Your browser is no longer supported

For the best possible experience using our website we recommend you upgrade to a newer version or another browser.

Your browser appears to have cookies disabled. For the best experience of this website, please enable cookies in your browser

We'll assume we have your consent to use cookies, for example so you won't need to log in each time you visit our site.
Learn more

Sitting out the earthquake


The massive concrete piers of a new bridge in Greece will not be joined to their foundations. If an earthquake strikes, they will be free to slide.

Adrian Greeman reports.

Sea depths of up to 60m, strong tideraces and high winds face builders of the RionAntirion motorway bridge across the 2.5km stretch of water which separates the Pelopponese peninsula from mainland Greece at the entrance to the Gulf of Corinth.

None of these constitute the biggest problem, however. Nor does the superstructure, even though the bridge will be among the world's longest cable stay structures, with three central 506m spans and a continuous bridge deck of 2250m.

The problem is the ground.

Tectonic history and current activity in the southern Alpine region create both seismic and geological difficulties.

Earthquakes in Greece can measure more than seven on the Richter scale, like the one which devastated the southern town of Kalamata 15 years ago. Local tectonic plate movements mean the peninsula is heading east relative to the mainland.

All this makes for interesting design at the abutments, where a 2.5m movement will occur over the bridge's 125-year lifespan.

But the challenges do not end there, explains geotechnical engineer Lena Kanakari with project supervising engineer Maunsell Greece: the two land masses have left only alluvium between them.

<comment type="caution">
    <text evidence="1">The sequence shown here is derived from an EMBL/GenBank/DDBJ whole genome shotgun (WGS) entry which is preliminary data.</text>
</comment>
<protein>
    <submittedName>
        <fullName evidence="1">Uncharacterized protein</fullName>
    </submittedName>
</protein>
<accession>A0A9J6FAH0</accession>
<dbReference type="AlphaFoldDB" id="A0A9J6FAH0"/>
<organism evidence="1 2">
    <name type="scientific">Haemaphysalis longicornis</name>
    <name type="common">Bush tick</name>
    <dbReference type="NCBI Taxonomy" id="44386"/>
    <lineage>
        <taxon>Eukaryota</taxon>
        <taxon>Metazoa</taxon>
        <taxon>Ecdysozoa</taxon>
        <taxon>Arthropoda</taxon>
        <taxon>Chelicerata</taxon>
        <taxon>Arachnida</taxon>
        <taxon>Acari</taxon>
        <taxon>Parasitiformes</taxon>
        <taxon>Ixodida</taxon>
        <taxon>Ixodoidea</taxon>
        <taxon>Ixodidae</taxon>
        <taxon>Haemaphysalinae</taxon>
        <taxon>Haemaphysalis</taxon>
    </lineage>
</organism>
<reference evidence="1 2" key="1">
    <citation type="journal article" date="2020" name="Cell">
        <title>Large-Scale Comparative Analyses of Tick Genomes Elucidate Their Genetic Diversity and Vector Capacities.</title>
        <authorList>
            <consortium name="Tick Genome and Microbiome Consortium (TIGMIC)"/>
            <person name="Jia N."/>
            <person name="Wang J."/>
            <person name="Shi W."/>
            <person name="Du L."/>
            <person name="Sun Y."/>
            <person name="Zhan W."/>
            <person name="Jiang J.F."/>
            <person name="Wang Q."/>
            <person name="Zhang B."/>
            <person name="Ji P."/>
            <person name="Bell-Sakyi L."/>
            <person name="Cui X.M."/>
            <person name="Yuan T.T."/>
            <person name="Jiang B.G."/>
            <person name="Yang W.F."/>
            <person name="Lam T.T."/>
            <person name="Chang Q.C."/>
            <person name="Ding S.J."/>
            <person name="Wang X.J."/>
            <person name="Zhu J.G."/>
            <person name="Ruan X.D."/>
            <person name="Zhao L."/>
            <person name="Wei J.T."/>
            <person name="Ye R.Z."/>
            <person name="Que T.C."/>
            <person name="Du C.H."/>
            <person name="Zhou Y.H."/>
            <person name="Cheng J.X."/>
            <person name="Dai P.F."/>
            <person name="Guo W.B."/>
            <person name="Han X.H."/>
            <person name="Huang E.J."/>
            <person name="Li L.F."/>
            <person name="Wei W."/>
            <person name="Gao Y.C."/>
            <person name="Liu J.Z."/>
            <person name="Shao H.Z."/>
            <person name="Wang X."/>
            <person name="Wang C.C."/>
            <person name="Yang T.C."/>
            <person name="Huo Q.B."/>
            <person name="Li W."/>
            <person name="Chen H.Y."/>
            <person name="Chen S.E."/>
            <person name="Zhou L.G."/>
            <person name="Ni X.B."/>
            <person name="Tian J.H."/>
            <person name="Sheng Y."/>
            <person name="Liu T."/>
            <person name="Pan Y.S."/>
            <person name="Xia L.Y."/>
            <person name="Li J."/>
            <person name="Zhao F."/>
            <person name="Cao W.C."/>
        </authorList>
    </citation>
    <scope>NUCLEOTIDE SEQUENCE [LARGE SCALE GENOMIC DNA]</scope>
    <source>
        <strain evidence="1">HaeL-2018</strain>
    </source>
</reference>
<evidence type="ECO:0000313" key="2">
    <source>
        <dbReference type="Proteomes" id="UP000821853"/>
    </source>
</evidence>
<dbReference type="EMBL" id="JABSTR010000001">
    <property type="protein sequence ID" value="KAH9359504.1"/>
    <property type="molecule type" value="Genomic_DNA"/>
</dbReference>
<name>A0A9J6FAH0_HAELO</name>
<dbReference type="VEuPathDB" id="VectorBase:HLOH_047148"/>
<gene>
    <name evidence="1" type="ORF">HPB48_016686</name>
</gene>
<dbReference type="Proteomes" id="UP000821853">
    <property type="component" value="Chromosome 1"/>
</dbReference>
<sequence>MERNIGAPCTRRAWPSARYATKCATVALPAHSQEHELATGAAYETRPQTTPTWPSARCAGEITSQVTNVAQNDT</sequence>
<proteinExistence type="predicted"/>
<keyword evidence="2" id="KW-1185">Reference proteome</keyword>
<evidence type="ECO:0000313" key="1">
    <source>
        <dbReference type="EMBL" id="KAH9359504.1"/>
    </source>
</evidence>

Though the Greek mountains loom close to the crossing on either side, 'within the channel you cannot find any bedrock for well beyond 100m down'. Liquefaction adds to the general difficulties of tying down any kind of structure to the seabed.

In these conditions one of the world's most dramatic bridges must be built. Not only will it connect the small ferry port of Rion with its mainland twin Antirion, it will also link into the main Patras-Athens-Thessalonkia highway (PATHE), Greece's main spine route.

The bridge is categorised as one of 14 critical connections in the European Union and Euro loans will help pay for the Dr248bn ($6.2bn) project. Other finance sources for the build operate transfer scheme include a Japanese bank and equity funds from the Franco-Greek consortium Gefyra undertaking the project.

Its seven member firms are Groupe GTM, J&P (Hellas), Elliniki Technodomiki, Volos Technical Company, Athena, Proodeftiki and CI Sarantopoulos. The same group has also formed a separate design and build joint venture. The consortium will operate the bridge for 35 years. The contract is supervised by General Secretariat of Co Financed Public Works.

Total bridge length will be about 2.8km including approach viaducts, with a main crossing of five cable stayed spans supported by four high piers. As well as three 506m central spans there will be two 286m long side spans.

To allow ship clearance of 50m, the tallest piers will be 114m high, simply to rise through the sea and reach deck level, with another 87.6m of pylon section to support the cable fans above that.

Founding such large bridge piers is difficult enough. But it is even more problematic because the main bridge deck is supported entirely by cable with no side connections. This means pylons must resist very high torsional forces, especially during construction as the decks extend outward.